By Paul A. Anthony, Editor in Chief
WEDNESDAY, 1:30 a.m.-Political observers were shocked early this morning as Republicans regained control of the U.S. Senate and swept through the state of Texas Tuesday.
Locally, Rep. Charles Stenholm (D) seemed to have defeated Republican challenger Rob Beckham, who had not yet conceded defeat by press time.
“At this point I am not going to concede,” Beckham told the Optimist at about 12:50 a.m. “There are about 20,000 votes out.”
Across Texas, the GOP swept into power, taking every statewide race, including the governor, lieutenant governor, attorney general and comptroller. Republican John Cornyn also won his race for U.S. Senate.
In the Senate, Republicans kept close seats in New Hampshire and Colorado while taking away Democratic seats in Missouri and Georgia. Democrats only managed to take Arkansas from the GOP. Democratic seats in Minnesota and South Dakota remained uncertain.
At press time, the GOP held 50 seats and Democrats held 46 seats with one independent and a Louisiana seat headed for a runoff. The 50 seats guarantee a Republican majority thanks to Vice President Dick Cheney’s tie-breaking vote.
In the U.S. House, the GOP gained seats from the Democrats. That’s the first time since 1934 that the sitting president’s party picked up seats in the House during his first midterm election.
Gov. Rick Perry easily defeated Tony Sanchez to win his first full gubernatorial term, while Cornyn also cruised to victory over former Dallas mayor Ron Kirk.
Both races were expected to be close and watched closely, but they were drowned out as the GOP began its unexpected run to retake the Senate.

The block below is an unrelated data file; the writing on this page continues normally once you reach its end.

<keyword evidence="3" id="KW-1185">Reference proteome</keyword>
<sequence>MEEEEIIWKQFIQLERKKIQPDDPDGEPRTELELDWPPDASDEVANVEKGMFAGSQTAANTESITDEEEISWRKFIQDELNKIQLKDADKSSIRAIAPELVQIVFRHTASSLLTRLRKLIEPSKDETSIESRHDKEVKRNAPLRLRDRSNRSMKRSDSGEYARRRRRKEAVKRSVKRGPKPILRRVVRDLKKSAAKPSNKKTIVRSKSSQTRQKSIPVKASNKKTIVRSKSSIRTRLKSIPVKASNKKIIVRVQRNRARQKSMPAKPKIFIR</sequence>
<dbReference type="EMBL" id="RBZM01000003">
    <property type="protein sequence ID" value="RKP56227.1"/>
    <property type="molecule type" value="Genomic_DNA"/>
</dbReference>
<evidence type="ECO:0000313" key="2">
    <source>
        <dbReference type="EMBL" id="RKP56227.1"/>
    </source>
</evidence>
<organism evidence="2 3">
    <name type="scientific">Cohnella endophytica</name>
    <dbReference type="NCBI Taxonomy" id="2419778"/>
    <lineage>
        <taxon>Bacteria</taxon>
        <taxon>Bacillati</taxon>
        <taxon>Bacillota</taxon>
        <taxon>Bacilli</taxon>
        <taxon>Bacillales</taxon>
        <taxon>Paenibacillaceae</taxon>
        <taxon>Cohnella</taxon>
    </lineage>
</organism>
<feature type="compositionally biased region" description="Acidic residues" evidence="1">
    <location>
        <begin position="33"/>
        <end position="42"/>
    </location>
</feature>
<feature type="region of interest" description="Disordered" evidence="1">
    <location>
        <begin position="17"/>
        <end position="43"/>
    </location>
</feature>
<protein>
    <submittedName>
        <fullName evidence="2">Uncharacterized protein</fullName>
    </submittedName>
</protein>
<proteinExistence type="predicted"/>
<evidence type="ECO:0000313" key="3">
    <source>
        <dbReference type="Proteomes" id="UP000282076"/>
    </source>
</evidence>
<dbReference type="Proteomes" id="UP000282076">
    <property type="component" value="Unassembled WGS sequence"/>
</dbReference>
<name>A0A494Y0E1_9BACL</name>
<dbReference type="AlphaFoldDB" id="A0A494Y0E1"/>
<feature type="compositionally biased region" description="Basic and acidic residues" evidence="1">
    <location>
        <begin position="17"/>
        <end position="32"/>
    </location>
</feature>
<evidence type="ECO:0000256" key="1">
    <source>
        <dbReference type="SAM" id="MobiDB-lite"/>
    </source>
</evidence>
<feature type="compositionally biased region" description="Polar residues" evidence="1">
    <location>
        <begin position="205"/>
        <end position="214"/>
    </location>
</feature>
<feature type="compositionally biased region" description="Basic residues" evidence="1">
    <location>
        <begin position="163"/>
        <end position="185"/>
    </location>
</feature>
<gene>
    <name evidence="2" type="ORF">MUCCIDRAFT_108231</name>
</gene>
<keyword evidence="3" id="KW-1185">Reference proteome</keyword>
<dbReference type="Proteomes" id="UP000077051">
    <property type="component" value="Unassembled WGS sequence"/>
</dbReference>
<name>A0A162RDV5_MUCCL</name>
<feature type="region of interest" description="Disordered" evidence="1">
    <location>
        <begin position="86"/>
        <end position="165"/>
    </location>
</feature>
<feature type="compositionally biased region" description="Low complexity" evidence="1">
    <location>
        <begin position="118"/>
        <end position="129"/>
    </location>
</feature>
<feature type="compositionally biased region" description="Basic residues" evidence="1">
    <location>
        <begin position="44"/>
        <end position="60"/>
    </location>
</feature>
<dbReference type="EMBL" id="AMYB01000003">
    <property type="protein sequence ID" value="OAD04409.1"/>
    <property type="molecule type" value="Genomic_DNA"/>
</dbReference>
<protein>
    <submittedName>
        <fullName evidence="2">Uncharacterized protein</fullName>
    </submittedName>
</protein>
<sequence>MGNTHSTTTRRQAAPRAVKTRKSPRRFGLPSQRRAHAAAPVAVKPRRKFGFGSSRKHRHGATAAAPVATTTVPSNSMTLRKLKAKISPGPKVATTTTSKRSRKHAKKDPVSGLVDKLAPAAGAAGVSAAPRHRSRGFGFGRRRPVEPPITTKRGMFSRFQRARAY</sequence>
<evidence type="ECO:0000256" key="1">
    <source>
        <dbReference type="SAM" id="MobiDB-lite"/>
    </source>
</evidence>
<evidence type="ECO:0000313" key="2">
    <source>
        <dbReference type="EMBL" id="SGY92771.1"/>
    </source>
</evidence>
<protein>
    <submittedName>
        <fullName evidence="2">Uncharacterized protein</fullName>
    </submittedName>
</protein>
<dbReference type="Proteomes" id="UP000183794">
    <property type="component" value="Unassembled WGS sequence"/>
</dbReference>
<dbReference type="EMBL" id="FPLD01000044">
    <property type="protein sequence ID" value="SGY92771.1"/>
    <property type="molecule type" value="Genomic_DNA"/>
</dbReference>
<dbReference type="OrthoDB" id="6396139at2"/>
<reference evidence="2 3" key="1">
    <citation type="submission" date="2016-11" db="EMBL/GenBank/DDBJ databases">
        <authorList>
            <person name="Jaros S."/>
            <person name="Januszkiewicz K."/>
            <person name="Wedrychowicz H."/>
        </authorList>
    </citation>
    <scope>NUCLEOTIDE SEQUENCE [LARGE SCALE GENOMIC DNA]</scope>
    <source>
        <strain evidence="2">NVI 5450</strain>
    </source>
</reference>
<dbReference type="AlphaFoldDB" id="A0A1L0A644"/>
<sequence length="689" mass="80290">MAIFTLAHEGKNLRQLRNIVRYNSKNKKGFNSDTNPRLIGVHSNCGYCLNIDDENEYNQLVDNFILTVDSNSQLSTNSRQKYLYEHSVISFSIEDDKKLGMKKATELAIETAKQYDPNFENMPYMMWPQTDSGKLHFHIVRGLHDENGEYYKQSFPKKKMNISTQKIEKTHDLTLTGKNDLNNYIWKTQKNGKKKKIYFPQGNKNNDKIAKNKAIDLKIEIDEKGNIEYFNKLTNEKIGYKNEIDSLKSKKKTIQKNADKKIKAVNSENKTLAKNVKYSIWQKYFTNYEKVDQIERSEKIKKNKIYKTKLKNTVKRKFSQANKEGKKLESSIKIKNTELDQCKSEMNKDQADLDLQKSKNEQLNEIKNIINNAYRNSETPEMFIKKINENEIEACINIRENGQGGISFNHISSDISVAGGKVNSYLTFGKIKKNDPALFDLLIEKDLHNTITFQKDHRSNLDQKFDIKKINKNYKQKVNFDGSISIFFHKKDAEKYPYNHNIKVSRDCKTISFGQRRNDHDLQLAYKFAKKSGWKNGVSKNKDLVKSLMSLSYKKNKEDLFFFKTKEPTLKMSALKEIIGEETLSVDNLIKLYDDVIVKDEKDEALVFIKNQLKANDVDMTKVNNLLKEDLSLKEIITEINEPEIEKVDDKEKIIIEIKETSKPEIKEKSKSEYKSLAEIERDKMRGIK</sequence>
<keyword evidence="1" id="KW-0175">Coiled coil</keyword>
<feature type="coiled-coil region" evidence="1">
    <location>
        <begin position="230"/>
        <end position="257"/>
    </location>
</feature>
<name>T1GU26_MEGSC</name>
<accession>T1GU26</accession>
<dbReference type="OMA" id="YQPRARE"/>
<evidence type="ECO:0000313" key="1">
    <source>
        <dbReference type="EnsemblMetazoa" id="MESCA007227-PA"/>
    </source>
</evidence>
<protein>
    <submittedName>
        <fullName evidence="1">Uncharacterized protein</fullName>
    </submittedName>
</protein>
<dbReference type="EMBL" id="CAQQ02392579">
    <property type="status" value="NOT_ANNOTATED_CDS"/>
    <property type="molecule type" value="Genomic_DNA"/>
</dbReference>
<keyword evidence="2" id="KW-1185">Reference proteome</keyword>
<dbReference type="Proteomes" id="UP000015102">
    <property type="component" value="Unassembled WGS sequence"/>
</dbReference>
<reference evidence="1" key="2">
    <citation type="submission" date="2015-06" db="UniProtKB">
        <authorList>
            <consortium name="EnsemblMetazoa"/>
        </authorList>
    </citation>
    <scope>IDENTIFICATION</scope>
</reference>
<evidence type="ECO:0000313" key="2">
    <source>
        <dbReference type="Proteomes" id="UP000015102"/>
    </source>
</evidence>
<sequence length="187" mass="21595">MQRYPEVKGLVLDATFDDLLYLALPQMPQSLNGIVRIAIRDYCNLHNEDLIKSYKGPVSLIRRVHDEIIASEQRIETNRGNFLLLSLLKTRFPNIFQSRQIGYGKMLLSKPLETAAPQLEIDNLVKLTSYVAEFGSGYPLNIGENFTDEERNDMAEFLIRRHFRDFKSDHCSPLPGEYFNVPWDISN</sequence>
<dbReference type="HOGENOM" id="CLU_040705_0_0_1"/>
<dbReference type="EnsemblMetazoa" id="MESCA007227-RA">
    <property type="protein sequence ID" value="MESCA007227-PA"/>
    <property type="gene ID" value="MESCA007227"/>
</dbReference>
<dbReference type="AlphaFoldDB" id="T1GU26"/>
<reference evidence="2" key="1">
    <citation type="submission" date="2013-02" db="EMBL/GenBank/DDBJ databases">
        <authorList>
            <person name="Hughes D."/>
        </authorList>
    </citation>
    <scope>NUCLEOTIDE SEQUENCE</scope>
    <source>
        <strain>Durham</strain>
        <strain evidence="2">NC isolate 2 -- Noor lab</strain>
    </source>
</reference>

Around the university, voter turnout was about average for an off-year election, officials said.
“It’s a little bit lighter,” said Neil Tatum, election judge for the 403rd precinct, which voted at University Church of Christ. “But that might be because early voting was heavier. Off-year elections are always lighter.”
Tatum said “several” university students voted, but that “we’d sure like to see more.”
Many of those who did vote said they voted a straight ticket.
“I voted pretty much everything Republican,” said Emily Tate, junior marketing and management major from Crowley. “The parties really control the candidates.”
Stenholm was widely expected to win a 13th term as representative from Texas’ 17th District, but Beckham came close enough to delay any pronouncement until after midnight.
“When you have a race as close as this one was-and consider the landslide that the Republicans had-and for us to squeak through again….,” Stenholm said. “It was an up-hill battle with a short stick, but apparently we might have squeaked one through again.”
The Texas races were made more interesting by voting malfunctions in Bexar County and in Fort Worth’s Tarrant County, where results were not expected to be announced until this morning.
Kyle Peveto, Steve Holt and Melanie J. Knox contributed to this report.